February kicked off with a weekend art sale in Setauket, Long Island to raise funds for the final reconstruction stages of Chermaitre’s new kindergarten and community center. Our partnership with the St. James RC Church there was successful beyond our wildest imagination, and we are grateful to have been welcomed so heartily into the community. None of this would have been possible without Jeanine Morelli, a Vassar alum, who first invited VHP to host an event in Setauket. Below, Jeanine reflects on her experience with organizing the art sale.
“I remember sitting in the cold room of the Parish Center at St James Church in early January with Lila, Andrew, Cindy and Tamsin. They had made the two and a half hour drive from Poughkeepsie to see the site for the art sale and meet with me to discuss the planning of the event for the following month. My son, Patrick, a 10th grader joined us after a friend dropped him off so I could drive him home. In retrospect, that unplanned event, was serendipitous as he became an essential part of the team.
Meeting the team for the first time, I was impressed by their seriousness and dedication to this event. They were very professional and experienced. It made me a little nervous to see the investment they were putting into the sale as I was the one responsible for getting the community of Setauket to attend the event and hoped that VHP would make back their investment. Our meeting ended. Our tasks assigned. It was time to get to work.
I observed how well the team worked. Work was shared and delegated. I tried to do the same. The banners arrived first. They were beautiful and colorful featuring the Haitian art work, Entanglement by Reynald Joseph. How appropriate! I didn’t know this was the name of the painting but it appropriately foreshadows my entanglement with the beautiful, intelligent, caring, inspiring people of VHP.
I enlisted the junior high school students from our religious education program to help with the event and they did! They distributed 2000 postcards, put flyers in mailboxes, and signed up family members and friends to come, saved coins in their tipa tipa jars (tipa tipa means ‘step by step’ in Creole), baked for the sale, and entertained us with their music during the event.
Meanwhile, the Poughkeepsie team was busy stretching canvases, selecting the art for the sale, determining prices and figuring out the logistics of how to get from Poughkeepsie to Setauket.
VHP volunteers preparing for painting-stretching in Poughkeepsie
The Friday before the sale, the first group of Vassar volunteers left Poughkeepsie. Their commute on the Long Island Expressway took 5 hours, but my friends arrived in good spirits, not discouraged. Wow, these are special people. I would have understood if they arrived grumpy. They were a little hungry and I’m glad I was prepared with snacks, but no Styrofoam cups this time like our first meeting. Another positive influence this group had on me!
The morning of the sale, another team arrived. At the parish center, the volunteers quietly worked at their stations and I saw the room transform before my eyes. The same stark cold room that we had our first meeting in became a room of warmth and color and beauty and energy.
The morning before the art sale – volunteers are busy transforming the Parish Center!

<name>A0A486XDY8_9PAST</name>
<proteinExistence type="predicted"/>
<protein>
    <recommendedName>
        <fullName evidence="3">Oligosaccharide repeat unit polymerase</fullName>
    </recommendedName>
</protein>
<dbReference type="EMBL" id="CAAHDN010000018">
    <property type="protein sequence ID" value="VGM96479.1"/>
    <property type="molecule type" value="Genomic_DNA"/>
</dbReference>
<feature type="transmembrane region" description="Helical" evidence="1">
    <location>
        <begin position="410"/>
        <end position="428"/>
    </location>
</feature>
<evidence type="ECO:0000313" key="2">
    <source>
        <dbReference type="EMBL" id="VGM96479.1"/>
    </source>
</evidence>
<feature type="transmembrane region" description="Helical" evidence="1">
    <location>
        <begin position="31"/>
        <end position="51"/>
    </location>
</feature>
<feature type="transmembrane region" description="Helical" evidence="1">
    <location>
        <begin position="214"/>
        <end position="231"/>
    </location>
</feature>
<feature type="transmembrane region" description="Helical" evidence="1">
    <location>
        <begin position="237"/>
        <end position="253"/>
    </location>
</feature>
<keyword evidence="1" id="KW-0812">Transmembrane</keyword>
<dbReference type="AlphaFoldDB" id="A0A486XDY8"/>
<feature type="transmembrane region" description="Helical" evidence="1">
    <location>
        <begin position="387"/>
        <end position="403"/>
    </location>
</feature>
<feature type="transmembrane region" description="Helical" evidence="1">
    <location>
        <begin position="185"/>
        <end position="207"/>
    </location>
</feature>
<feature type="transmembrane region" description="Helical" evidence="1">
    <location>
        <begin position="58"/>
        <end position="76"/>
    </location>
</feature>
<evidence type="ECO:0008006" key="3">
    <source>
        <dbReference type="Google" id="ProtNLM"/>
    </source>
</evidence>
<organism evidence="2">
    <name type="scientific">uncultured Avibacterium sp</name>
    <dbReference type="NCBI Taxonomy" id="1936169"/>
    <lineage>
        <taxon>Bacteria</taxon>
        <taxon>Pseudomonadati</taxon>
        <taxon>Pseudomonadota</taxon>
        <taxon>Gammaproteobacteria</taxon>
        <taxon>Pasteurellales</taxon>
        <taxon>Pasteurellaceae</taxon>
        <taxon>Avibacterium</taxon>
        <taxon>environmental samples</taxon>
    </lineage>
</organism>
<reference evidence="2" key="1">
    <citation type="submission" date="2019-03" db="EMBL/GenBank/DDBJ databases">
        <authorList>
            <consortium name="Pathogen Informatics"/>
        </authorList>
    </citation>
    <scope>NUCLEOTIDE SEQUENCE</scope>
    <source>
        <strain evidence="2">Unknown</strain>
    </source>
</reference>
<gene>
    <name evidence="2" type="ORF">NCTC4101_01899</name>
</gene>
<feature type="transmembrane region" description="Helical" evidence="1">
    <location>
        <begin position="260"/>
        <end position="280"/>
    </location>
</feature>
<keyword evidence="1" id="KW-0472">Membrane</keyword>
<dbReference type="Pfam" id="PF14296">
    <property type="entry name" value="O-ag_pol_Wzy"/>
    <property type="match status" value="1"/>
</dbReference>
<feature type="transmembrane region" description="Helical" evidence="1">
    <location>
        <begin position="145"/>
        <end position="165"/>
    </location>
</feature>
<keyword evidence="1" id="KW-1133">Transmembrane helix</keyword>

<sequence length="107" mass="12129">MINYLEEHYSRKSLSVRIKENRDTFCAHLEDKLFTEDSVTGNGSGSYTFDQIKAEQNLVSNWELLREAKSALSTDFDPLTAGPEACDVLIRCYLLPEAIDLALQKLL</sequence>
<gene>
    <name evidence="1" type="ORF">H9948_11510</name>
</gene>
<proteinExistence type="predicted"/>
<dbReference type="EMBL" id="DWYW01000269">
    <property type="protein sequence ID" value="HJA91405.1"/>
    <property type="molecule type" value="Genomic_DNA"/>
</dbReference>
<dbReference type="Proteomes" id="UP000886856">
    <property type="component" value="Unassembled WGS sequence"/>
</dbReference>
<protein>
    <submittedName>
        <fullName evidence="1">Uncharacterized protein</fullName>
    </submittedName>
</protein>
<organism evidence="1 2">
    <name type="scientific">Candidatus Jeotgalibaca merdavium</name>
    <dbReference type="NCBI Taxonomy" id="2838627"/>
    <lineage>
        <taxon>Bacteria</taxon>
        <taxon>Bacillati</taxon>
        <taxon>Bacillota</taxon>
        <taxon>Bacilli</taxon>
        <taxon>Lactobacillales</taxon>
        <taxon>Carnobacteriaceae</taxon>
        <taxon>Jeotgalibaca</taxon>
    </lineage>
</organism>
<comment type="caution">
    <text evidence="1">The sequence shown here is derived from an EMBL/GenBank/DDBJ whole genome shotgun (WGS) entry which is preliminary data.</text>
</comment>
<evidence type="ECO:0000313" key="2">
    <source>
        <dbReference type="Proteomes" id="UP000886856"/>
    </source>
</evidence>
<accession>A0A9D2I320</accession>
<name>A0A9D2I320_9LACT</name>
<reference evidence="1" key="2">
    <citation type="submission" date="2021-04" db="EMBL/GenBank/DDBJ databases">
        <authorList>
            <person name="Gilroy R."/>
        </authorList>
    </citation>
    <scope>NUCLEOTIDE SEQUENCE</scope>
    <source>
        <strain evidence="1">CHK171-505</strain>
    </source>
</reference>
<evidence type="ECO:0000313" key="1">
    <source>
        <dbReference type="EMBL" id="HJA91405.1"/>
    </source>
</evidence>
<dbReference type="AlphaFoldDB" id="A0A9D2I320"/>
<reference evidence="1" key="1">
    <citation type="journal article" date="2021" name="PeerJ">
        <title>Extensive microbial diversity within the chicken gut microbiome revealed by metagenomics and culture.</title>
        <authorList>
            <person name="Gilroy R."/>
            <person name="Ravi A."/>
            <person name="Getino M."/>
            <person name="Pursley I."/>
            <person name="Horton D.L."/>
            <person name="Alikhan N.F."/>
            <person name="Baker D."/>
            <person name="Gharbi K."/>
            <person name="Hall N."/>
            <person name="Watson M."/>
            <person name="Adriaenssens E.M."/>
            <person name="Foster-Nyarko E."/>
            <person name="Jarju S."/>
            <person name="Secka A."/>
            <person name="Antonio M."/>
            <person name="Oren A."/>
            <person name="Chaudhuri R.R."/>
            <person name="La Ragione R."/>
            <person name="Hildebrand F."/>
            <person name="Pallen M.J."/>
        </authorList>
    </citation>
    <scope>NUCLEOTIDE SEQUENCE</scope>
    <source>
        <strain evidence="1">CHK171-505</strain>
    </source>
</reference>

Then our guests arrived from the three village community of Setauket, Old Field, and Stony Brook – and they came and came. The guests were fascinated by the beautiful art and handcrafts make by the Haitian artists. Some people ran into old friends. On the second day of the sale, a woman from the community approached me. She came the first day after seeing the banners. She said that while she was there, she had a moment that was overwhelming. She looked around the room and saw the beautiful colors and art work, heard the beautiful music from our Setauket student volunteers, saw these energetic, friendly, helpful college students… It was a moment that spoke to her and stayed with her and nagged at her, and the next day she came back for more and bought another painting. Her story gave me pause because I knew what she was describing.
After tearing down the sale, Cindy Fung ’14, Lila Meade, Jeanine Morelli, and Andrew Meade share a moment of celebration.
The art sale is not just a fundraiser. For me it was a life event. An experience that taught me that 30 years after graduating from Vassar that I am still part of that extended community. During those weeks that I was busily preparing for the event, I thought that I would be happy when it was over, but no. I was sad when I had to say good bye to my new friends. By giving my time, I felt connected to something bigger than myself. VHP has created something that connects all of us. The poor of Haiti and the affluent of Setauket. The young and the old. Those with gifted talents and those who are inspired by those gifts. Those who are involved with a church and those who are not.
I still don’t know if I can put a name to it. What was that moment that the woman described? Was it the knowledge that we are all connected? Was it love? Was it hope? Was it God’s presence? I am not sure, but it lingers with me. Like the boats and the sails in Reynald Joseph’s Entanglement, I have been caught in those fishermen’s nets, and the boats tossed me around a bit, but like the fishermen on those boats, I am at peace and will always be so grateful to be connected to the people of my community, the people of VHP, the people of Chermaitre, and all of God’s creations.”
Photos from our weekend in Setauket can be viewed in our Facebook album here.